As a grandparent, you know how special your relationship with each grandchild is. Words can’t really fully express how meaningful such relationships can be.
But if the parent of the grandchild doesn’t want you to have access to the child, it can be difficult. It can be not only emotionally difficult but legally difficult, because the law in Utah is generally not favorable to grandparent rights.
Here are some frequently asked questions:
In recent years, Utah court decisions have placed limitations on when grandparents can get custody or visitation rights. In particular, there are limitations when one of the grandchild’s parents refuses to let the grandparents have access.
One factor is a U.S. Supreme Court decision from 2000. In that case, the Court ruled there is a presumption that a fit parent’s decision regarding grandparents’ access to his or her child is valid.
It is a potentially different case if overriding the parent’s decision would protect the child from substantial emotional harm. But the presumption of validity that a parent’s decision has is not easily overcome.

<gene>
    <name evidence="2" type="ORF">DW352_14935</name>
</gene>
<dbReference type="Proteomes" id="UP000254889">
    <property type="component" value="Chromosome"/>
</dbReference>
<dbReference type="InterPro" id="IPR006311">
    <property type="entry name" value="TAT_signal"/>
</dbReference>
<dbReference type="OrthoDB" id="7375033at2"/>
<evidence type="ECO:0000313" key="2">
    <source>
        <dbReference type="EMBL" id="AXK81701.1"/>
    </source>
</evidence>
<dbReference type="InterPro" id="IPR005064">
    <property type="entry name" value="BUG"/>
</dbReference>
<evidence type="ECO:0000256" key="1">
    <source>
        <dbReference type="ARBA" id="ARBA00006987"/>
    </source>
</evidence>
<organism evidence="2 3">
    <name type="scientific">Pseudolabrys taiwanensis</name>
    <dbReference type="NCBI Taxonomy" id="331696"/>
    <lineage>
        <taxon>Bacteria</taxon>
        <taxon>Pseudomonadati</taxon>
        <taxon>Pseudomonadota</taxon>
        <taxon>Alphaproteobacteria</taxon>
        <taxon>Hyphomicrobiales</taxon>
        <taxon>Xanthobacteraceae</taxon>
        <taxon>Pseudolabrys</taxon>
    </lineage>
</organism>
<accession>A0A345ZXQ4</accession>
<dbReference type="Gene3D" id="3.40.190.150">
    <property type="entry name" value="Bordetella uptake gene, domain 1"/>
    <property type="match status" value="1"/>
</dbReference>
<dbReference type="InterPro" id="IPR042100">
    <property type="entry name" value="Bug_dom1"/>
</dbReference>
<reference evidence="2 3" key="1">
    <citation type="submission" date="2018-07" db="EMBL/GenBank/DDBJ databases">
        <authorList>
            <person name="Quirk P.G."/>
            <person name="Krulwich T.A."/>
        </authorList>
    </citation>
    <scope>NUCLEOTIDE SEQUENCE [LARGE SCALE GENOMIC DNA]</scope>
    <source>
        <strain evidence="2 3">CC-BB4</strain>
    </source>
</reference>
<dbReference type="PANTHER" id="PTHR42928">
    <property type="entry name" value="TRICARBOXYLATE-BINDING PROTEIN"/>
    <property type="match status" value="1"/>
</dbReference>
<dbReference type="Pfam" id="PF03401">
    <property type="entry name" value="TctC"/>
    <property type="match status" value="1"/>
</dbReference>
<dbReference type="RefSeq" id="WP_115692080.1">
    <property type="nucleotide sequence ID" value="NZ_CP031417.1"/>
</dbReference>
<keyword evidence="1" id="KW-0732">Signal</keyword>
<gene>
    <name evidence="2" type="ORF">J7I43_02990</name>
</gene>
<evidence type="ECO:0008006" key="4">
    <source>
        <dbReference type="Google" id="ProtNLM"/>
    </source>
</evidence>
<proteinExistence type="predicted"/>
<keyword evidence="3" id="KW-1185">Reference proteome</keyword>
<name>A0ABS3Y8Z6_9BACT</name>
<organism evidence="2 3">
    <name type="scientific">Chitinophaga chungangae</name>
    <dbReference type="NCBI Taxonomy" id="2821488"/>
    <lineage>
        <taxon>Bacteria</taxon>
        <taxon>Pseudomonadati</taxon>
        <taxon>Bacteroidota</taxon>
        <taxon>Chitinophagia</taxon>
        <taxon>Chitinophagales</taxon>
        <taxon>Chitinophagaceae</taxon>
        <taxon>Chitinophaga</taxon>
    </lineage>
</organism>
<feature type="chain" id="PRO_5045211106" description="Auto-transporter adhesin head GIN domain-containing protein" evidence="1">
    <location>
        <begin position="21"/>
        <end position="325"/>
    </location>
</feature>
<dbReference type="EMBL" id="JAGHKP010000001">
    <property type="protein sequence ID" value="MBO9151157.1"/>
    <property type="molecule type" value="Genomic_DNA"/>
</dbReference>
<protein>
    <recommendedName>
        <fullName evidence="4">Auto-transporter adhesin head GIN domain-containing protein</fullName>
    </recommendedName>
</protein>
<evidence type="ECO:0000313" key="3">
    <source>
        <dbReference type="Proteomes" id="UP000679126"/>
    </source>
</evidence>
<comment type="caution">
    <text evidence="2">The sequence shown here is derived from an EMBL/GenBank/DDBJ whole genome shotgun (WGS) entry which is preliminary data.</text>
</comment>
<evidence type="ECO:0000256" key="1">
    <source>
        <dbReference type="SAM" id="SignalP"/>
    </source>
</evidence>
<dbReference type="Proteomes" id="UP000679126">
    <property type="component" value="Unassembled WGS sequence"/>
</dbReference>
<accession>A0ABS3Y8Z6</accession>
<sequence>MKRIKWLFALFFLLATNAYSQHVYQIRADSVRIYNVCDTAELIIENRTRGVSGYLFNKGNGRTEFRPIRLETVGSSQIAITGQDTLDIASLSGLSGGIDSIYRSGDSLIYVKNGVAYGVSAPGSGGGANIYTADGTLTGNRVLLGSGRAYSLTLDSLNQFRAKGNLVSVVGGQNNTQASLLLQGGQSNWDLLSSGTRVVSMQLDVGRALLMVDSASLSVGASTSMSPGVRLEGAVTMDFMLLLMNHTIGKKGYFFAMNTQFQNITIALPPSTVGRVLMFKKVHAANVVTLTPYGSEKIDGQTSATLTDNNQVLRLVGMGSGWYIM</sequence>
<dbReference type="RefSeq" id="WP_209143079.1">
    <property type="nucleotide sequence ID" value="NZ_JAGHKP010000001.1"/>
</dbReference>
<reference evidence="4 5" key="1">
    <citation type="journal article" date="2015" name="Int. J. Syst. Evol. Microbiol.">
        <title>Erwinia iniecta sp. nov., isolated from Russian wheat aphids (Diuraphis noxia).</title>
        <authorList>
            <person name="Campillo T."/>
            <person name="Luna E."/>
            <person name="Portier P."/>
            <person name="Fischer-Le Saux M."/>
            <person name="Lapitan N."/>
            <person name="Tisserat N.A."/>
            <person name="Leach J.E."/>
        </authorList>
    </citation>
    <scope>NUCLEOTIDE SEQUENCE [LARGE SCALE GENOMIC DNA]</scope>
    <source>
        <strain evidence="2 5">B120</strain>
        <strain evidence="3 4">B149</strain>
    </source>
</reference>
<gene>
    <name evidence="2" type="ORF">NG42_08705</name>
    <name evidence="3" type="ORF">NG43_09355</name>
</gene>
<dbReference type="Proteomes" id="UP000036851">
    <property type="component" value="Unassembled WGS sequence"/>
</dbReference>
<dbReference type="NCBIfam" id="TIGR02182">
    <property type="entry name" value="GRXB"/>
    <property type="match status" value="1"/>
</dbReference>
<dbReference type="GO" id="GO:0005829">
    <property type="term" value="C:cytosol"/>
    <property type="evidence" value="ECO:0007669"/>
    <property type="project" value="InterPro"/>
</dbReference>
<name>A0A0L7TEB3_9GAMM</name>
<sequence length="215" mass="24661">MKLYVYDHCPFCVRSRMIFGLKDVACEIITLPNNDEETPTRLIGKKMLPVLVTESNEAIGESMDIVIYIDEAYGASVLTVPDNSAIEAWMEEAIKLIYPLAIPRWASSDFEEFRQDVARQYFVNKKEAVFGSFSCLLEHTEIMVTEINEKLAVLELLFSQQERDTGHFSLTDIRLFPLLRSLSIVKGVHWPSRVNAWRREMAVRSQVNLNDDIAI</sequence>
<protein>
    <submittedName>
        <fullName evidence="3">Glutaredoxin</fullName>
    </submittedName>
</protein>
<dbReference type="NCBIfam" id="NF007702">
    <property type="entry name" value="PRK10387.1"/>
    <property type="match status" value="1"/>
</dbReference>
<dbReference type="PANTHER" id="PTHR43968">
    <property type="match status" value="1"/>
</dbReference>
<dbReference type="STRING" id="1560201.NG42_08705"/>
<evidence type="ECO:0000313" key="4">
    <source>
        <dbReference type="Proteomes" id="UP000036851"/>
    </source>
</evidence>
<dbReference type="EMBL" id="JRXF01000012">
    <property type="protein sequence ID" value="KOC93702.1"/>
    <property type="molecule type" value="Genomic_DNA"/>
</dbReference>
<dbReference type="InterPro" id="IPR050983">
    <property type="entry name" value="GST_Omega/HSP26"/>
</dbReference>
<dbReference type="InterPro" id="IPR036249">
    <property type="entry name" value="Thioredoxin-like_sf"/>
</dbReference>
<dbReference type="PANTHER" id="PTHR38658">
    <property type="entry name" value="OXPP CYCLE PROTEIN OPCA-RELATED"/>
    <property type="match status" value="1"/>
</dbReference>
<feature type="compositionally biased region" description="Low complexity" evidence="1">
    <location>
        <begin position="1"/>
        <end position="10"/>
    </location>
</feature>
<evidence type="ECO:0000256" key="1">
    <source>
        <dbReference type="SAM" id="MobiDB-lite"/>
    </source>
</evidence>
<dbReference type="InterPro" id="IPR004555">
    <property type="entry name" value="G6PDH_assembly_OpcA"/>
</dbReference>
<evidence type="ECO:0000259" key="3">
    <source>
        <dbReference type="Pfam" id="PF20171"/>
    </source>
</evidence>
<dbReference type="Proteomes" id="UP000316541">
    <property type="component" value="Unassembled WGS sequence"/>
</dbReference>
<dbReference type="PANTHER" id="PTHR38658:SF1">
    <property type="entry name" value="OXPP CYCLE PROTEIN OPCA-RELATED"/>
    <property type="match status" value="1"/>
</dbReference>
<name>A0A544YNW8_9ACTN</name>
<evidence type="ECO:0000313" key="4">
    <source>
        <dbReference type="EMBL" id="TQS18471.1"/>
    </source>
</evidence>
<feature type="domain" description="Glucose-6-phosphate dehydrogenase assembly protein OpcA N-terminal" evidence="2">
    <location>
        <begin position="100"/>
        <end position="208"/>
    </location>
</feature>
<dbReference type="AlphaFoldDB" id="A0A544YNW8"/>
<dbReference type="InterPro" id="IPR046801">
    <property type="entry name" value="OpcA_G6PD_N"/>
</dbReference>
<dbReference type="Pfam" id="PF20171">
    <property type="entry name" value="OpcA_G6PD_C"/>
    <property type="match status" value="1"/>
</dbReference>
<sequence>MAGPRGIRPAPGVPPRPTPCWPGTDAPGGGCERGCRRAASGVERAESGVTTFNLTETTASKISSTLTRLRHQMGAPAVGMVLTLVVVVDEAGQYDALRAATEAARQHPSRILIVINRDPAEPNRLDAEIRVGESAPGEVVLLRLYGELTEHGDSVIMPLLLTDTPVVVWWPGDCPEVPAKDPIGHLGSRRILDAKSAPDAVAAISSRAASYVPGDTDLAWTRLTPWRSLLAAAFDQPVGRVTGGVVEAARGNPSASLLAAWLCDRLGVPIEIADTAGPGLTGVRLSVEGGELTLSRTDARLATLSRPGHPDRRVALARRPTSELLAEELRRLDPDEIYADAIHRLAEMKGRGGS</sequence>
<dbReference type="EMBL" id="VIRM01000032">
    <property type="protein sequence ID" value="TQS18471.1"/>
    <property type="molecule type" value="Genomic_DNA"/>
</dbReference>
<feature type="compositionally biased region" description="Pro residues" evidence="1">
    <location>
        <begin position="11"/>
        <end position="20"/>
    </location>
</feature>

In a case last year, a grandparent couple contended that they had been caregivers for their grandchild, in a parent-like way. But the Utah Supreme Court said there wasn’t enough evidence of a parent-like relationship. In other words, there is a high bar that grandparents must meet when challenging a parent’s decision to deny visitation to the grandparents.
Even with a high bar for challenging a decision by a parent about visitation, grandparents still do have certain rights. If you are upset about what is happening in your situation, give us a call to arrange a confidential consultation or complete the online form.